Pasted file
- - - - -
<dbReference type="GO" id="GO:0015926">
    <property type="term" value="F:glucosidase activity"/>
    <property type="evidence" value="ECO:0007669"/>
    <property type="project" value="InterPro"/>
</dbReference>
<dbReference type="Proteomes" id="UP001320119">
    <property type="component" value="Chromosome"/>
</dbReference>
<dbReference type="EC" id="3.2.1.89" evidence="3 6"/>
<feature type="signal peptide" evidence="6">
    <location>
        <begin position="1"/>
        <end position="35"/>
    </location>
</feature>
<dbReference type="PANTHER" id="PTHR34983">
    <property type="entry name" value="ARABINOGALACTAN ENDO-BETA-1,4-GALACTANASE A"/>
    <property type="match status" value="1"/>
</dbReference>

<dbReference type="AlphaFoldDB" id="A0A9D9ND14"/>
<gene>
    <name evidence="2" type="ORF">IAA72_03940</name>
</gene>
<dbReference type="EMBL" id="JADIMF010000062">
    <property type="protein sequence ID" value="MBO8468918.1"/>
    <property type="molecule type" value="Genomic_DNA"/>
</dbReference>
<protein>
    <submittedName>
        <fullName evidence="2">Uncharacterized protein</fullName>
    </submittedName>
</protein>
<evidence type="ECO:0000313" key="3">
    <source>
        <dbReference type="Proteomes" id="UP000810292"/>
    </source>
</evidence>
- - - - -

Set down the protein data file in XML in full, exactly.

<dbReference type="GO" id="GO:0015926">
    <property type="term" value="F:glucosidase activity"/>
    <property type="evidence" value="ECO:0007669"/>
    <property type="project" value="InterPro"/>
</dbReference>
<dbReference type="Proteomes" id="UP001320119">
    <property type="component" value="Chromosome"/>
</dbReference>
<dbReference type="EC" id="3.2.1.89" evidence="3 6"/>
<feature type="signal peptide" evidence="6">
    <location>
        <begin position="1"/>
        <end position="35"/>
    </location>
</feature>
<dbReference type="PANTHER" id="PTHR34983">
    <property type="entry name" value="ARABINOGALACTAN ENDO-BETA-1,4-GALACTANASE A"/>
    <property type="match status" value="1"/>
</dbReference>

<dbReference type="AlphaFoldDB" id="A0A9D9ND14"/>
<gene>
    <name evidence="2" type="ORF">IAA72_03940</name>
</gene>
<dbReference type="EMBL" id="JADIMF010000062">
    <property type="protein sequence ID" value="MBO8468918.1"/>
    <property type="molecule type" value="Genomic_DNA"/>
</dbReference>
<protein>
    <submittedName>
        <fullName evidence="2">Uncharacterized protein</fullName>
    </submittedName>
</protein>
<evidence type="ECO:0000313" key="3">
    <source>
        <dbReference type="Proteomes" id="UP000810292"/>
    </source>
</evidence>